National Theatre unveils Queer Theatre event series

The National Theatre is set to mark the 50th anniversary of the partial decriminalisation of homosexuality in England and Wales by staging its first Queer Theatre event series from July 6 – 10, 2017.

As part of the programme a group of world-class actors and directors will look at how theatre has charted the LGBT+ experience through a series of rehearsed readings and post-show discussions in the Lyttelton Theatre.

Tarell Alvin McCraney: Photo by George Schiavone

Tarell Alvin McCraney: Photo by George Schiavone

Launching the initiative, playwright Tarell Alvin McCraney spoke about directing a reading of his play Wig Out!: “I feel grateful to be returning to the UK and reading this piece” he said. “As we continue better to understand ourselves and how we perform in the world I hope this investigation back into the ‘ball scene’ will be as exciting as it is important. #Alllove&Allpride.”

Stephen Daldry

Stephen Daldry

Speaking about directing Martin Sherman’s ground-breaking 1979 play Bent, Stephen Daldry said: “As a teenager Bent was the first play I ever saw on the London stage. Amazingly at a theatre I went on to be the director of. It was a devastating experience for a young gay man from a small market town in Somerset. I can honestly say the experience changed my life. The play went on to take London by storm. I am thrilled and honoured to direct a rehearsed reading of Martin Sherman’s explosive play to mark this important anniversary.”

The NT’s Queer Theatre event series is hosted in partnership with London Pride. As well as the rehearsed readings it will include a free exhibition and other talks and screenings, details of which will be announced shortly.

The full programme of rehearsed readings is:

♦      Neaptide by Sarah Daniels (1986), Thursday, July 6 7.30pm, directed By Sarah Frankcom

Neaptide was the National Theatre’s first full-length play by a female playwright. It presents a ferocious but funny account of the public and private battles of a lesbian mother in the 1980s, alongside the ancient myth of Demeter & Persephone. Having recently come out to her family, Claire now faces a bitter custody battle and uncertainty over her teaching career.

♦      Wig Out! by Tarell Alvin McCraney (2008), Friday, July 7, 7.30pm, directed by Tarell Alvin McCraney

Witness the fiercest battle in New York as the House Of Light compete with the House Of Diabolique for drag family supremacy at the Cinderella Ball. When Eric meets Wilson, it’s a good old-fashioned boy meets boy fairytale. However, when Wilson reveals his drag alter-ego Nina, questions of masculinity and gender come to the fore.  In the tradition of Paris Is Burning, this big, bold and riotous play looks at gender, drag and fabulousness.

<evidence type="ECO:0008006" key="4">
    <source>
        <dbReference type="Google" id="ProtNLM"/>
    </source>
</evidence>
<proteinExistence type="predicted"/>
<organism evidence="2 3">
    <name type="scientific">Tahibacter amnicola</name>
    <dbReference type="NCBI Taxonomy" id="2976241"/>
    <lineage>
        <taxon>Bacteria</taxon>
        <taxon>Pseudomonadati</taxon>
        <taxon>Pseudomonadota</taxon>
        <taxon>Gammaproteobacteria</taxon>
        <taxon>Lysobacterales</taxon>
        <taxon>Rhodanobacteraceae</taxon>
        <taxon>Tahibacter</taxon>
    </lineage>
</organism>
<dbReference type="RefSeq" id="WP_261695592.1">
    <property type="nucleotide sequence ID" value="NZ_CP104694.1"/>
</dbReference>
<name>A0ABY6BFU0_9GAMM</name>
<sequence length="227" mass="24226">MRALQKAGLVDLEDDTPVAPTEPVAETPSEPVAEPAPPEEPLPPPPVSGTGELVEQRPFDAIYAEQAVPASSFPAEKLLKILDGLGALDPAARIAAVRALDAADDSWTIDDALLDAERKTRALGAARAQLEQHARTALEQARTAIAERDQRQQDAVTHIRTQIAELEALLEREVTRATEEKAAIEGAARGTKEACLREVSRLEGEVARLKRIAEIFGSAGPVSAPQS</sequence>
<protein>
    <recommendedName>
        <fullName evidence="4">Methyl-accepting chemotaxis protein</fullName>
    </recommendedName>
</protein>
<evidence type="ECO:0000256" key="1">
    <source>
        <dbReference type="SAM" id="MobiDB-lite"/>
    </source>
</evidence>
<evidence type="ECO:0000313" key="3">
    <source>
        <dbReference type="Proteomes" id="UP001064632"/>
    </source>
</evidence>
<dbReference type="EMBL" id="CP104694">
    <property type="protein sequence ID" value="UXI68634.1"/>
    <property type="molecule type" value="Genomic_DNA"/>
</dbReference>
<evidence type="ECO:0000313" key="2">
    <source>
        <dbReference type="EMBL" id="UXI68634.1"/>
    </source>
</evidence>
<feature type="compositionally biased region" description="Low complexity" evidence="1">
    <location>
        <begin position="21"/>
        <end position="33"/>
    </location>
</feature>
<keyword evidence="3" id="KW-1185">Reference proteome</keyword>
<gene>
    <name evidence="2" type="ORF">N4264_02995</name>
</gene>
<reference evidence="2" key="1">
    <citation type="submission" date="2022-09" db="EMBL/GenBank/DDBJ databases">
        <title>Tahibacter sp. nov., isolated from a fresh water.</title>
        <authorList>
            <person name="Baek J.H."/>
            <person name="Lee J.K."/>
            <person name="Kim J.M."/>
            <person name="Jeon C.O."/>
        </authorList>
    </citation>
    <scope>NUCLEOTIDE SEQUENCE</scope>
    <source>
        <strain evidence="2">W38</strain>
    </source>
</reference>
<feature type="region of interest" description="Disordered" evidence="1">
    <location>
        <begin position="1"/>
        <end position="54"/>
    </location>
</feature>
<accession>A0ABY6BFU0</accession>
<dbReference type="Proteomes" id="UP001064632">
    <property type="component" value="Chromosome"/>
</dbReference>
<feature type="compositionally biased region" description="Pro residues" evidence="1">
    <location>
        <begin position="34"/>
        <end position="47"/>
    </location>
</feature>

Peter Gill: Photo by Nobby Clark

Peter Gill: Photo by Nobby Clark

♦      Certain Young Men by Peter Gill (1999), Saturday, July 8, 7.30pm, directed by Peter Gill

‘To be really queer you have to have someone nail your foreskin to a piece of wood and generally kick up a bit of a fuss.’ As the new millennium approaches, four gay couples illuminate the differences within the ‘gay community’. Is gay life defined by living in coupled suburban bliss or chasing casual sex?

♦      Bent by Martin Sherman (1979), Sunday, July 9, 2.30pm, directed by Stephen Daldry

Following Nazi Germany’s Night Of The Long Knives in 1934, gay lovers Max and Rudy are taken away to Dachau by the Gestapo. Desperate to avoid the dreaded Pink Triangle, Max claims to be Jewish. In amongst the horrors of the Camp, he meets Horst who wears his Pink Triangle with pride.

Polly Stenham: Photo by Laura Pannack

Polly Stenham: Photo by Laura Pannack

♦      The Drag by Mae West (1927), Monday, July 10, 7.30pm, directed by Polly Stenham

The play that scandalised 1920s New York follows respected, married socialite Rolly. Son of a homophobic judge and married to the daughter of an eminent gay conversion therapist, Rolly is keen to keep his homosexual tendencies under wraps. However, when he decides to host a drag ball in his drawing-room, events soon spiral out of control. One of the first plays to shed light on gay counter-culture, Mae West’s rarely performed comedy was banned after ten performances.

The Queer Theatre event series will coincide with 2017 London Pride weekend and tickets will go on sale from Friday, May 5. Tickets include entry to each post-show discussion.

For more information on the Queer Theatre event series, click here:

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